3. Physiology
        3.2. Cardiovascular
            3.2.6. Special circumstances Valsalva manoeuvre

Valsalva manoeuvre

[Ref: PK1: p157-158; WG21:p611; KB2: p53-55]



Phase 1

(Straining starts)

BP increases, because

HR decreased due to increased BP


Phase 2

(Continued straining)

BP drops initially because of decreased cardiac output secondary to decreased venous return.

--> Stimulation of baroreceptors

--> Reflex compensation via sympathetic stimulation


--> BP later restored (or even exceed baseline level)



Phase 3

(Release of straining)

BP decreases because (essentially reverse of phase 1)

HR increased further [PK1:p157]

HR unchanged because the phase is very brief [KB2:p53]


Phase 4

(Continued relief)

Return of normal venous return to heart

--> Cardiac output returns to near normal

BP overshoots above the baseline initially because of vasoconstriction

--> Baroreceptor inhibited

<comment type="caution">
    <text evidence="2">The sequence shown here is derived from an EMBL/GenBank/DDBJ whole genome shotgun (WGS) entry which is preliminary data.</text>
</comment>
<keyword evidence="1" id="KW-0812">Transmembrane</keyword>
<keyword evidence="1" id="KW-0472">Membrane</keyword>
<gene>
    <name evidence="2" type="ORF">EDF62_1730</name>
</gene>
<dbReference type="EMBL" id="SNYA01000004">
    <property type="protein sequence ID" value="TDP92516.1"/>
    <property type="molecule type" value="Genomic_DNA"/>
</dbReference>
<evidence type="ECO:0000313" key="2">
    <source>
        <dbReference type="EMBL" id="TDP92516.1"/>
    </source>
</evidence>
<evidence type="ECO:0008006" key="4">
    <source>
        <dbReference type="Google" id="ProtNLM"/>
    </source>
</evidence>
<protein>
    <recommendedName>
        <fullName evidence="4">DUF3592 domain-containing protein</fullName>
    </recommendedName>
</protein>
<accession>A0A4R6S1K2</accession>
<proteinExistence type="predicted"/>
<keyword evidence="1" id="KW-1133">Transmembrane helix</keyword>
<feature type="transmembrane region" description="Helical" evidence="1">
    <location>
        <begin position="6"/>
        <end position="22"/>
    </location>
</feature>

--> Reflex vagal stimulation


--> BP later restored to normal


Abnormal responses

Diminished baroreceptor reflex

e.g. quadriplegia, diabetic autonomic neuropathy, elderly

Also in hyperaldosteronism, for unknow reason [WG21:p611]

Congestive cardiac failure

Square-wave response seen

May be due to increased pulmonary blood volume
--> LV filling maintained for extended periods


Less vasoconstriction/BP effect

Much smaller BP overshoot in phase 4

HR not changed much


Lower BP during phase 2

Increased BP overshoot during phase 4


Use of Valsalva manoeuvre


Valsalva ratio



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